“Mother Lear”—Intimate Glimpse into Dementia, at We Players, S.F.

“Mother Lear”—Intimate Glimpse into Dementia, at We Players, S.F.

Millennial Notes

Roy & Walsh Stir Souls with King Lear Mash-Up  

by Emily Colby

An old woman shuffles onto a bare stage in a beautiful, vintage fur coat and old, raggedy pajama bottoms. Her paper crown glistens in the lights. Everything about her is contradictory. The deep tones of her voice dominate the room, but her unkempt appearance suggests she could blend in with the forgotten homeless on Market Street, just outside.

Wrinkled skin and discolored hair show her age, but her incoherent rambling and the karaoke machine strung around her neck make her look like a child. We are looking into the eyes of dementia. The sufferer is Lear (impressive Courtney Walsh) in We Players’ take on Shakespeare’s King Lear.

Courtney Walsh (Mother Lear). Photos by Lauren Matley

Lear, an aging Shakespeare scholar, is the mother of Cordelia (talented Ava Ray). Only Cordelia, of her three grown daughters, shows up during the 60 minute two-woman play. The absence of her other two children fills us with despair for Lear, who clearly needs care from her family.

Lear’s use of language strikes us, forcefully. Dementia has left her only lines remembered from Shakespeare’s Lear. She uses the dialogue like charades, to express what she feels but cannot say. What Lear has lost in conversation is made up by Shakespeare’s rich script.

Frail and demented, the old woman frightens us, but she struggles to act as commanding King Lear. Her ferocity makes us think twice about her fragility.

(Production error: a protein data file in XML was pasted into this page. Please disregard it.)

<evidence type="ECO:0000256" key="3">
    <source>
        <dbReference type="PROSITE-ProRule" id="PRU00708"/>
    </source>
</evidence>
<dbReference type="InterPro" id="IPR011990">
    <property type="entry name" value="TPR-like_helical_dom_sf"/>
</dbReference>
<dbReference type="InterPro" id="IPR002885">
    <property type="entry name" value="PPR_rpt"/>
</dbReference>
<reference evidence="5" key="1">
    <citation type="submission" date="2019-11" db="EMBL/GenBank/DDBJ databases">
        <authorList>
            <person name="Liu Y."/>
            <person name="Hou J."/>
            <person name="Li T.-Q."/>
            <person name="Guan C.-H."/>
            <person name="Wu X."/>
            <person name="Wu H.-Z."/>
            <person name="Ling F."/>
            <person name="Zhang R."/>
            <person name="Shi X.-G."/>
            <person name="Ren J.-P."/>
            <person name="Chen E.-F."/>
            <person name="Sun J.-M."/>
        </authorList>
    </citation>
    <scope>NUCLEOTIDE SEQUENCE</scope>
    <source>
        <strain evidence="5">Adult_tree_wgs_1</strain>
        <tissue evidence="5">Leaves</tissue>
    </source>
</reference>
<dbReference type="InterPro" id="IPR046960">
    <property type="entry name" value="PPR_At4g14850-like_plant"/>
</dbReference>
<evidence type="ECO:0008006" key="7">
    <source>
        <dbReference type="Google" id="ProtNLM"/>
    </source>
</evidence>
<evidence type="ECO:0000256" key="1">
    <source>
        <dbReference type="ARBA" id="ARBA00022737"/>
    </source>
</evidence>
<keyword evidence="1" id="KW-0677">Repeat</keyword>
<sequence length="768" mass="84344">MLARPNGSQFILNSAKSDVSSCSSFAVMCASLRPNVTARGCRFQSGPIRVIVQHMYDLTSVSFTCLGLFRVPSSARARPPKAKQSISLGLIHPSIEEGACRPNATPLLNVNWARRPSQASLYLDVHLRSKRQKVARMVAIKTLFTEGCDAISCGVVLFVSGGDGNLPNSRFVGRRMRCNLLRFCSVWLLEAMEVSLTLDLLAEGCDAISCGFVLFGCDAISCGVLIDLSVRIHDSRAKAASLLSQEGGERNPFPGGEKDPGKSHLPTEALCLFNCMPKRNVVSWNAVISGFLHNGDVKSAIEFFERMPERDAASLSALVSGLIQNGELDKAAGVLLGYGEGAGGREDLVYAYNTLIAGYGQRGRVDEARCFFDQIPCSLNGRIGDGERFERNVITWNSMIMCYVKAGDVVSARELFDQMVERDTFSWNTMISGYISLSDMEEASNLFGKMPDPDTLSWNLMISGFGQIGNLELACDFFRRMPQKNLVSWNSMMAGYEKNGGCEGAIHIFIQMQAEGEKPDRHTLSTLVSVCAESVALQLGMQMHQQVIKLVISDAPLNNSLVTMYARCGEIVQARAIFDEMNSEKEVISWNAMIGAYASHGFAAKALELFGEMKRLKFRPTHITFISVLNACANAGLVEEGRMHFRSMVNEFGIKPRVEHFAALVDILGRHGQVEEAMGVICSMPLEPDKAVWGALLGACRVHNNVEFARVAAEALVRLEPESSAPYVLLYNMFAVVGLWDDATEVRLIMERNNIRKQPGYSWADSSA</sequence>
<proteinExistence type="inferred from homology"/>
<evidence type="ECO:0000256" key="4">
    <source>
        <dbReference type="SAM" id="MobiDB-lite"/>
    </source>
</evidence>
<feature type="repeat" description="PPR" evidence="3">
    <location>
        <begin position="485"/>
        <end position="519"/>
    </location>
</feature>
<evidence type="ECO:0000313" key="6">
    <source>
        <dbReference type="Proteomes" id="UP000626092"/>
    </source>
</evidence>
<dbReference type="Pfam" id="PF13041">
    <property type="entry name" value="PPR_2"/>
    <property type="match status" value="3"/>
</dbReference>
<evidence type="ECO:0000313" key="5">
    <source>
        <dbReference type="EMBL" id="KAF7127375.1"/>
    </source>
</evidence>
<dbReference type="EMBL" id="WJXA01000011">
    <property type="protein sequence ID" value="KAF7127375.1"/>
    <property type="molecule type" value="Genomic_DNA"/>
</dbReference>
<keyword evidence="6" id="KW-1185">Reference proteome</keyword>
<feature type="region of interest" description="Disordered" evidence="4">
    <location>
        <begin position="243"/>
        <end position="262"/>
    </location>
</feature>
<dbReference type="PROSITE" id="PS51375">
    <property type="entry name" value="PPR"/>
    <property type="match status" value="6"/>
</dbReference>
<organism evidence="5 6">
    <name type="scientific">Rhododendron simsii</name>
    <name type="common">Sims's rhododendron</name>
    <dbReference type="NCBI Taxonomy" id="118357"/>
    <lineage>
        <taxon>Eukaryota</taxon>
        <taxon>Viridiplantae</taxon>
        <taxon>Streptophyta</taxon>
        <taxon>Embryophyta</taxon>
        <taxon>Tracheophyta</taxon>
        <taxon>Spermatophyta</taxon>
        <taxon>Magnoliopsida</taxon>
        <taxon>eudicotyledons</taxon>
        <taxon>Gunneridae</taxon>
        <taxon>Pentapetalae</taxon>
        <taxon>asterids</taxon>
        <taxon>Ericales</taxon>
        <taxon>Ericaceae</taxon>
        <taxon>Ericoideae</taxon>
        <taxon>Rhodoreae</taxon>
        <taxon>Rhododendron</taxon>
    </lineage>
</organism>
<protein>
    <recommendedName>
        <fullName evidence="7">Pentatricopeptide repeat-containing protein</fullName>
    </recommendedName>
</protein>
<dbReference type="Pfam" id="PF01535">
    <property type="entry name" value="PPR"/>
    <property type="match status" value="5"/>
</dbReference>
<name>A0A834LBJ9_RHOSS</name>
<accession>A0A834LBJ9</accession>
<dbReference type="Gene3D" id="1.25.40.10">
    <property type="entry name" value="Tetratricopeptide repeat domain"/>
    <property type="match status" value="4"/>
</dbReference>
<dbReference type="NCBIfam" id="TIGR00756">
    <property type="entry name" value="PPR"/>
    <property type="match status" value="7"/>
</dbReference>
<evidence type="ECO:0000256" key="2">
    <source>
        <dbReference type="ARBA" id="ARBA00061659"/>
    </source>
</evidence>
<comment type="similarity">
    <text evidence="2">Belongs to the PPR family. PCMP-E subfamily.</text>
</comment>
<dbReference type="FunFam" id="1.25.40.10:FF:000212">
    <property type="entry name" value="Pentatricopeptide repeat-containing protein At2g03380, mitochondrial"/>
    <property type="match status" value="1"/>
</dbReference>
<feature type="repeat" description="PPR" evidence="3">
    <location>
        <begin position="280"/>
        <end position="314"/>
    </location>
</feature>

Ava Ray (Cordelia) and Courtney Walsh (Lear)

It all takes place in the same apartment, where Cordelia attempts to coax her mother out for an afternoon out with family. Roy and Walsh put Mother Lear’s and Cordelia’s emotional lives on display. We feel their motivations and fears, more than the plot. When Cordelia thinks she has convinced her mother to exit the apartment, Lear runs back inside at the sight of the door opening. Like a game of cat and mouse, they repeat the simple action. But the emotional stakes run high.

While Lear speaks in Shakespeare’s iambic pentameter, Cordelia sometimes switches into everyday English. She constantly shifts back and forth between the world of her mother’s fantasy, and our day-to-day life—where we fear to talk openly about dementia.

Courtney Walsh and Ava Ray

Cordelia is full of life when playing along with her mother, engaged in the world of King Lear.  When Cordelia pretends to be the King’s fool, she inspires fleeting moments of laughter. But she also expresses profound frustration when grave reality sets in. During a climactic moment, Cordelia tries relentlessly to clean her mother’s face and brush her hair. Swept away by emotion, Lear raises a fist, aimed at her daughter.

Cordelia snaps out of her Shakespearean reverie and reins sternly scolds her mother: “You do not get to hurt me!” It is a moment charged with emotion that leaves me with eyes glazed with tears.

“Mother Lear” raises the bar for intimate Shakespeare. We Players engages uniquely with difficult ideas of aging and death.  In just one hour, they take us on a winding emotional journey. I leave with an amplified sense of sympathy for caretakers and respect for aging, especially for those suffering through dementia.

“Mother Lear” adapted from Shakespeare’s King Lear, by Ava Roy and Courtney Walsh, at We Players, San Francisco, San Rafael, and Albany, California. Info:  weplayers.org

Cast: Ava Roy and Courtney Walsh.

Now playing at:
Marin Center, San Rafael, California, April 24 and May 8, at 6:30 p.m.
The Albany Bulb, Albany, California, May 5, at 12 Noon.

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